Bronco Wine Company, Ceres, CA (the producer of "Two-buck Chuck") uses FactoryPMI for enterprise-wide process monitoring, control, and troubleshooting. It was a business decision to use this technology, and is paying off handsomely for the Franzia family-owned business.

Click here to read the entire success story

Inductive Automation Introduces Online Video Library

Inductive Automation is pleased to announce the introduction of a new online video library, available starting April 10, 2008. The library features sets of training videos geared to a specific part of Inductive Automation's software. Access to the library is free and available at http://www.inductiveautomation.com/support/videos/.

Inductive Automation attends 2008 North American Interop Conference; Receives 'Self-Tested' certification

Inductive Automation is pleased to announce that for the third year in a row FactorySQL was successfully tested at the OPC Foundation's North American Interoperability Conference. FactorySQL was successfully tested with a large range of industry leading OPC servers, and once again received the OPC Foundation's "Self-Tested" certification.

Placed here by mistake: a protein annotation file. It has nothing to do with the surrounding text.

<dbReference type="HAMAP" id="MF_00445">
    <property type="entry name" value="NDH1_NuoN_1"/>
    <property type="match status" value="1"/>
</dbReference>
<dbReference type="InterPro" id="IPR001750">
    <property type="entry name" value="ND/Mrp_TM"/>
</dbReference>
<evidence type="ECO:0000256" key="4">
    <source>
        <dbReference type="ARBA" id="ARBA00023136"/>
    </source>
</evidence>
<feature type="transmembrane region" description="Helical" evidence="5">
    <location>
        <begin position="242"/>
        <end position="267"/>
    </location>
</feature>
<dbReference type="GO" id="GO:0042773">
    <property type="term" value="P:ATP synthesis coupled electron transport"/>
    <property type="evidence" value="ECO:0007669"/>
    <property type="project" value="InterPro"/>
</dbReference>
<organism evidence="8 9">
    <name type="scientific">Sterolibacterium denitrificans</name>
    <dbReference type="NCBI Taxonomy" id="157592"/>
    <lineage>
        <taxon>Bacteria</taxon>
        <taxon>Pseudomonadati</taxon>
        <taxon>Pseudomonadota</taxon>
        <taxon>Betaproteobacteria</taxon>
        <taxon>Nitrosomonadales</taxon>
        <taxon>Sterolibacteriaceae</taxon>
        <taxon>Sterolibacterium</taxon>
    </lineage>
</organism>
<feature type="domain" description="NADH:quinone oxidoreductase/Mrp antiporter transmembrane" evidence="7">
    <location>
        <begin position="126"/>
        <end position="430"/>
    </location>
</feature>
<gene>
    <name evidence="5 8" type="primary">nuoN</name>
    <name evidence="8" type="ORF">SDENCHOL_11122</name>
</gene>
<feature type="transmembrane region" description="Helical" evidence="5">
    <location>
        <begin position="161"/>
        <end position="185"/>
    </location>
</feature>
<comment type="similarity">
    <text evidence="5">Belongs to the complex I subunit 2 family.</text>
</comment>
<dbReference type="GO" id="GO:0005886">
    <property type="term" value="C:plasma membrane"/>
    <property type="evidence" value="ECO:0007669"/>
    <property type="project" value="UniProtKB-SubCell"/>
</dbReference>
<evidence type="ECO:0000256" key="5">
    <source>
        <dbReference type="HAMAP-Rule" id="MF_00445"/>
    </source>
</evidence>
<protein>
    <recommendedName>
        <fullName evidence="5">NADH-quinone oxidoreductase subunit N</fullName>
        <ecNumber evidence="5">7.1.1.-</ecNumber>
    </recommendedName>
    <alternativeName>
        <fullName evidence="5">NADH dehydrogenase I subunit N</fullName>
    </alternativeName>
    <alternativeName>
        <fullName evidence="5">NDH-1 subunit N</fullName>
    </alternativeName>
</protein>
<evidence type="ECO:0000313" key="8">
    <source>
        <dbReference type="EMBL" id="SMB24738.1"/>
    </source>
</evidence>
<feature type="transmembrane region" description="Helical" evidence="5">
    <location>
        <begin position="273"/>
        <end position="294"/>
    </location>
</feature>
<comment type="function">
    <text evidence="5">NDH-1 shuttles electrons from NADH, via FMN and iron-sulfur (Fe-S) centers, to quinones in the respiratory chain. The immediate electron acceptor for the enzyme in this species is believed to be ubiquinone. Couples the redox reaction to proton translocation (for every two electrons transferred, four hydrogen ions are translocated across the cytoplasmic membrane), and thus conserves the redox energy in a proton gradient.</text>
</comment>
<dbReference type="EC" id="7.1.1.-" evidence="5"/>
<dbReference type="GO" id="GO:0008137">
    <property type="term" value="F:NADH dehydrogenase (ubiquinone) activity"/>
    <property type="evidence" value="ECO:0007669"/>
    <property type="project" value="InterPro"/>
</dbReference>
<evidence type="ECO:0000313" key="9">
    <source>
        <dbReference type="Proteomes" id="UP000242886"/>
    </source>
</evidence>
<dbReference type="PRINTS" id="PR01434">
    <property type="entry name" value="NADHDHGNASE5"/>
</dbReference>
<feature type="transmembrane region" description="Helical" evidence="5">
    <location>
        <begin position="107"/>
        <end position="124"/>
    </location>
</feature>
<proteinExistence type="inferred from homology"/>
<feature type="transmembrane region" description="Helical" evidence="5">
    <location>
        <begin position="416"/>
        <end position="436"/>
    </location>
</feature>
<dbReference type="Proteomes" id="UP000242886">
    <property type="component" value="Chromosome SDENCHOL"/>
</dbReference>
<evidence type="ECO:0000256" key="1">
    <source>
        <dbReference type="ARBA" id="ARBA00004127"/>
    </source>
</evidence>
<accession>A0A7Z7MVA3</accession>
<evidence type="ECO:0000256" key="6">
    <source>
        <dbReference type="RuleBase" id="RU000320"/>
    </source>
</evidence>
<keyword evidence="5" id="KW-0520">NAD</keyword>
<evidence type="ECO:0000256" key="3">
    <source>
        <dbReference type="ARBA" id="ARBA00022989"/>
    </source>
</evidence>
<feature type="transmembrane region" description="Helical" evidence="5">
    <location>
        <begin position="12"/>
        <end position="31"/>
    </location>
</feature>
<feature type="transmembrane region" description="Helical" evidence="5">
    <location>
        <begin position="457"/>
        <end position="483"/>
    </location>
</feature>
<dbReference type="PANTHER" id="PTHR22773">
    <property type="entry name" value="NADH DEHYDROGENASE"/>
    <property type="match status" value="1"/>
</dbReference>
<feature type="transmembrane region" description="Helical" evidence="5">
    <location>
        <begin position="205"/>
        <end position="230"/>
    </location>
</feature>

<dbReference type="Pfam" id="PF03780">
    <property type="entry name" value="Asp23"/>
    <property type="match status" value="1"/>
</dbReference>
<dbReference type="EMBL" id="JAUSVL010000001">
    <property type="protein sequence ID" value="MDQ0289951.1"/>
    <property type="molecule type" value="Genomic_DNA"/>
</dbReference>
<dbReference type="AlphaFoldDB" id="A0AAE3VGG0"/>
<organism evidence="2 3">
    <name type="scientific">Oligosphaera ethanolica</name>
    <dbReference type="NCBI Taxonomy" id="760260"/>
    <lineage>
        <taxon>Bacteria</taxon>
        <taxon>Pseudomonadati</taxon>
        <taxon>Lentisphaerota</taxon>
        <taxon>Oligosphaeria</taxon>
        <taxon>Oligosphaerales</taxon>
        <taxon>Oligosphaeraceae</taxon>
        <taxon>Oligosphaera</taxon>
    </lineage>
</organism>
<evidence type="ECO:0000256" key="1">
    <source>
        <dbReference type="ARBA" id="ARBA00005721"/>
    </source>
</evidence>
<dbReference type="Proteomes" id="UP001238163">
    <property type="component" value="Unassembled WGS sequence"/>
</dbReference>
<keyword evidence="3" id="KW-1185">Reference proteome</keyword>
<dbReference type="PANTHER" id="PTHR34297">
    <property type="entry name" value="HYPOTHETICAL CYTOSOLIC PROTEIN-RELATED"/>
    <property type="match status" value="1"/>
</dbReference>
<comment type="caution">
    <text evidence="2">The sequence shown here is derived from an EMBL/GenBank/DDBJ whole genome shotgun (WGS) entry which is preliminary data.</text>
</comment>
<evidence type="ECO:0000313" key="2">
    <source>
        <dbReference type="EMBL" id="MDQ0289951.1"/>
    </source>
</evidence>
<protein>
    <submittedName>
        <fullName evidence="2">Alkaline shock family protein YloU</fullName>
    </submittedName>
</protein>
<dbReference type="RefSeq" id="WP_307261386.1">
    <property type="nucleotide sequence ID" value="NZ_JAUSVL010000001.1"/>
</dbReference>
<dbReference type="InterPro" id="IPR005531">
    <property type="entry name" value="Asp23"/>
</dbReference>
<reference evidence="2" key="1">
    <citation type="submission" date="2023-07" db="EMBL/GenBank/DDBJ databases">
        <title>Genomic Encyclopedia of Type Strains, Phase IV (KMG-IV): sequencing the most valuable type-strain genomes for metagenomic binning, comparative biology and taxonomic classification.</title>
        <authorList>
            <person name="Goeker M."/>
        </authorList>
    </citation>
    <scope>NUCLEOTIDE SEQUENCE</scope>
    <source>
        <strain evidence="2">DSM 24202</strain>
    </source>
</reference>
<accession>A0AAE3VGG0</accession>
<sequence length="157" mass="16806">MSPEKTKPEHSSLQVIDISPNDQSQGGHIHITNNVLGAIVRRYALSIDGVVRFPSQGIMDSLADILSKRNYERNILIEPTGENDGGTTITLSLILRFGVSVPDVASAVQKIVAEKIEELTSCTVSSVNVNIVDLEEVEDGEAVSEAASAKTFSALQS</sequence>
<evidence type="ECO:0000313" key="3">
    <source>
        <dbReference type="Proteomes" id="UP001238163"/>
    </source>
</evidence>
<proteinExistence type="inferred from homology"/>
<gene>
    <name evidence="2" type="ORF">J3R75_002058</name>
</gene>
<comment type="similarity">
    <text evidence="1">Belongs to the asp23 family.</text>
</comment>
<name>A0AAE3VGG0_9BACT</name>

This year's server field included over 40 products from MatrikonOPC, Kepware, Cogent Realtime Systems, Siemens, Software Toolbox, Wonderware and more. Each server was tested for compatibility with the OPC specification, and operation with FactorySQL. Additionally, FactorySQL once again passed the OPC "Self-Tested" certification test, which is conducted by OPC officials and tests for compliance with the specification and best-practice guidelines.

FactorySQL is a full featured, bi-directional OPC to SQL databridge, providing historical logging, realtime status and control, and more. The OPC foundation is a collective of over 300 top-name companies dedicated to ensuring interoperability in automation by creating and maintaining open specifications for communication. Since the first specification was published in 1996, OPC has become the de-facto standard in the field. Through OPC, FactorySQL is able to effortlessly link nearly all industrial devices with any standard database system.